... never stampede, but they were few in number, and there were those ever present helpless, dependent women and children. His call for aid was natural enough, and his choice of Kennedy, daring, dashing lad who had learned to ride in Galway, was the best that could be made. No peril could daunt the light-hearted fellow, already proud wearer of the medal of honor; but, duty done, it was Kennedy's creed that the soldier merited reward and relaxation. If he went to bed at "F" Troop's barracks there would be no more cakes ...
— A Daughter of the Sioux - A Tale of the Indian frontier • Charles King

... year 1701. The Lord Justices addressed were the Earls of Berkeley and of Galway. The "Lady Betty" mentioned in the piece was the Lady Betty Berkeley. "Lord Dromedary", the Earl of Drogheda, and "The Chaplain", Swift himself. The author was at the time smarting under a sense of disappointment over the failure of his request to Lord Berkeley for preferment to the rich ...
— English Satires • Various

... back again, as the voyage was at first designed, began to think the same ill fate attended me, and that I was born to be never contented with being on shore, and yet to be always unfortunate at sea. Contrary winds first put us to the northward, and we were obliged to put in at Galway, in Ireland, where we lay wind-bound two- and-twenty days; but we had this satisfaction with the disaster, that provisions were here exceeding cheap, and in the utmost plenty; so that while we lay here ...
— The Further Adventures of Robinson Crusoe • Daniel Defoe

... and all the persons on board were lost. The Atlantic, after rotting and rusting at her wharf, was deprived of her machinery and converted into a sailing vessel, and was broken up in New York last year. The Adriatic, the "queen of the fleet," made less than a half dozen voyages, was sold to the Galway Company, and is now used in the Western Islands as a coal hulk by ...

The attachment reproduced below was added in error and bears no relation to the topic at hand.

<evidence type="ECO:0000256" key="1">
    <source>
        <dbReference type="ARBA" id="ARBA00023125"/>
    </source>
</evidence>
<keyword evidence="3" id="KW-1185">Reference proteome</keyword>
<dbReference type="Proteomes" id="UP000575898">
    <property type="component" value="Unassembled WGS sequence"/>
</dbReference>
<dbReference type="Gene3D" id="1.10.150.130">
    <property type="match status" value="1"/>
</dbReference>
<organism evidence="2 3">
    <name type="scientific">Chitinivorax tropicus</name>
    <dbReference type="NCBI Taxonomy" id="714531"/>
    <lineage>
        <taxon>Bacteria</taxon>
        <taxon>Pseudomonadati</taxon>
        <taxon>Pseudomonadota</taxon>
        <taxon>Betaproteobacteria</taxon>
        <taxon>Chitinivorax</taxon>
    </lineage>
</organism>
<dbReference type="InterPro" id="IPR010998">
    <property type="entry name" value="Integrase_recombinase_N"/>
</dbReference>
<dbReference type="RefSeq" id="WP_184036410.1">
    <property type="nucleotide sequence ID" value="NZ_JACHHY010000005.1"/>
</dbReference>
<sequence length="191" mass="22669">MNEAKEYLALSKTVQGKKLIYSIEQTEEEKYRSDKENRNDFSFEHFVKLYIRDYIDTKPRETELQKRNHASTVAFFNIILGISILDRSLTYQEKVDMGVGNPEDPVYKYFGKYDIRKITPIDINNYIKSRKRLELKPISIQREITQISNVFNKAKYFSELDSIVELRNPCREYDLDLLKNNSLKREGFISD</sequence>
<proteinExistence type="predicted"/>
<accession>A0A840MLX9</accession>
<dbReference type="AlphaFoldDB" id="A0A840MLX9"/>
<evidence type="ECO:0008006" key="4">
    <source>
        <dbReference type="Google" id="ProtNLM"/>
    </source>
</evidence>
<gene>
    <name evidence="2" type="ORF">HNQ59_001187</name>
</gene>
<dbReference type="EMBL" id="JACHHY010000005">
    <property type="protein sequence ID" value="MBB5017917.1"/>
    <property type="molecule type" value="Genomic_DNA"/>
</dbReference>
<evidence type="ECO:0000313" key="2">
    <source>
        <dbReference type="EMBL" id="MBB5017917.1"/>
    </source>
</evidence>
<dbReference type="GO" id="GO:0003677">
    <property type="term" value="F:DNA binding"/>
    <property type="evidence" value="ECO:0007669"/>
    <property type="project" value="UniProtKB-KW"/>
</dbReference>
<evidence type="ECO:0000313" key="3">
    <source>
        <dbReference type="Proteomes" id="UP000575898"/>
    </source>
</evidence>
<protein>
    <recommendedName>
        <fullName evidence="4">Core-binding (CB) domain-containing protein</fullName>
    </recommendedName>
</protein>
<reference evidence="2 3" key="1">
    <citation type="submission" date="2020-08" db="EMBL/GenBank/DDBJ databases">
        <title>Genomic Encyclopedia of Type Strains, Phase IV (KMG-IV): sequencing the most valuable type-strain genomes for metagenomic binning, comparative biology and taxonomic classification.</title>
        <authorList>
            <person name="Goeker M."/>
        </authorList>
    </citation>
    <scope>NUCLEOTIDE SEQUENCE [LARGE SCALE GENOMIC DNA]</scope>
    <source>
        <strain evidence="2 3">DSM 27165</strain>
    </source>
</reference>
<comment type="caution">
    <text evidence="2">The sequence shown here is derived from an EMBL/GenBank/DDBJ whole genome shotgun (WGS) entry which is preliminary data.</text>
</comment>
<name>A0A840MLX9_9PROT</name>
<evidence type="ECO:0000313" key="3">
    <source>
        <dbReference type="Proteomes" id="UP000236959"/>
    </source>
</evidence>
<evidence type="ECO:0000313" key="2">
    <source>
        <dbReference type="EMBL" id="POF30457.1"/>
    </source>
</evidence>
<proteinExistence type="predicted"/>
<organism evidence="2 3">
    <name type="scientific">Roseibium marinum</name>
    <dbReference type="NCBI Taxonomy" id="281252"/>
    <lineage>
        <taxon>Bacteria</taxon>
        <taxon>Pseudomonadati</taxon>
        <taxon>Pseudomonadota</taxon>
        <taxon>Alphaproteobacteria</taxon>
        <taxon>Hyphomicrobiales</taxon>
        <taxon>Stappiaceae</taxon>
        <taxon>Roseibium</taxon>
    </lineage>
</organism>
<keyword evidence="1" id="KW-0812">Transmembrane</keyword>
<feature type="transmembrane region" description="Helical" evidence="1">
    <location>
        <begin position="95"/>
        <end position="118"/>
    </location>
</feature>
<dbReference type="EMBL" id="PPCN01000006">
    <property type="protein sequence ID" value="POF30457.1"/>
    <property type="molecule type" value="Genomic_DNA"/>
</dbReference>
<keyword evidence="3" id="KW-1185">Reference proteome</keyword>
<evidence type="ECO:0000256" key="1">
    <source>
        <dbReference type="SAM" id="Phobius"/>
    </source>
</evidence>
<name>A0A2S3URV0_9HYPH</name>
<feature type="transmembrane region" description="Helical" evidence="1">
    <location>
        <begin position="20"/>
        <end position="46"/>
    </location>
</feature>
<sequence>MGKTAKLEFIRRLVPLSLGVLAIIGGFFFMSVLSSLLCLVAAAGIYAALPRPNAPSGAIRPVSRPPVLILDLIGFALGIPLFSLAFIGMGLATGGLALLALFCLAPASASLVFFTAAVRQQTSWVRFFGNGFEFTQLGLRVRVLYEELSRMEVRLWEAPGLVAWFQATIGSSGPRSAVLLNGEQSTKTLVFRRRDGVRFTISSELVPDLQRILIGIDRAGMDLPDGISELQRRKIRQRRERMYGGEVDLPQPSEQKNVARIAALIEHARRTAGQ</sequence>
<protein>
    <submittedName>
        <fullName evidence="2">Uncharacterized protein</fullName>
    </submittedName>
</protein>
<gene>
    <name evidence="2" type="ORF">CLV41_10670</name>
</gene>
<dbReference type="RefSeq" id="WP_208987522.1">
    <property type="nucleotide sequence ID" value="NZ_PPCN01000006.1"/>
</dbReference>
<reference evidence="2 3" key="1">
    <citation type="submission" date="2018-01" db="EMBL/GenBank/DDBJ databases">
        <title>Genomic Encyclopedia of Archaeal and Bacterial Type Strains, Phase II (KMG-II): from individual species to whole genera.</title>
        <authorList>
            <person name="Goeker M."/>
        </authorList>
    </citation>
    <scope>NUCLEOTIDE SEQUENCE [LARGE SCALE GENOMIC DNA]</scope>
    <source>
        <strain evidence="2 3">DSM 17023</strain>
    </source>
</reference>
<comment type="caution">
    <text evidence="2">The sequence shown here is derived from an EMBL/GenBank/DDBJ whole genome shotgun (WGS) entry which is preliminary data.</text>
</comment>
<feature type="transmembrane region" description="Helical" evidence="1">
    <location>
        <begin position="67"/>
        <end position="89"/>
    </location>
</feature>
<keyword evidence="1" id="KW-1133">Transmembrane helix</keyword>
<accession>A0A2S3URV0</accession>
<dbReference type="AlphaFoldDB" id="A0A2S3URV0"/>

— Scientific American, Volume XLIII., No. 25, December 18, 1880 • Various

... was born at Drogheda, 1824; was educated at Trinity College, Dublin, and made Whately Professor there in 1856. Having been Professor of Political Economy in Queen's College, Galway, he left Ireland in 1866 to accept the chair of Political Economy in University College, London. In that year, through an attack of inflammatory rheumatism, he fell under the power of a painful and growing malady which rendered him physically helpless, and portended certain death in the near ...
— Principles Of Political Economy • John Stuart Mill

... subject was so dangerous, that whenever Mrs. Ferrars wanted to make cheerful, innocent conversation, she began to talk of her visit to Ireland and the beautiful Galway coast, and the O'Mores of Ballymakilty, till Albinia grew quite sick of the names of the whole clan of thirty-six cousins, and thought, with her aunts, that Winifred was too Irish. Yet, at any other time, the histories would have made her sometimes laugh, and sometimes cry, but the world was ...
— The Young Step-Mother • Charlotte M. Yonge

... a pause, 'there's no danger whatever. It's a lonely little place, right in the heart of the Galway Mountains—O'Mullen's Half-way House they call it—five miles from Ballynahinch. We shan't meet a soul there. We'll have three weeks of heaven all to ourselves, my goddess, my Mrs. Maddox from Boston—don't ...
— Novel Notes • Jerome K. Jerome

... happy Irish fashion regarded her shortcomings as a joke rather than a misfortune. "Seen that youngster of mine?" the Major would cry genially to his friends. "She's worth a visit, I tell you! Ugliest child in Galway, though I say it that shouldn't." And Pixie's company tricks were all based on the subject of ...
— Pixie O'Shaughnessy • Mrs. George de Horne Vaizey

... foreign universities may be mentioned the names of Stephen Langdon, '98, Professor of Assyriology at Oxford, the late Alfred Senier, '74m, Professor of Chemistry at the National University of Ireland at Galway, and Masakozu Toyama, '73-'76, Dean of the College of Literature at Tokio until his death in 1900, and founder of the study ...
— The University of Michigan • Wilfred Shaw



Words linked to "Galway" :   Ireland, Irish Republic, port, Republic of Ireland, city, urban center, Eire, metropolis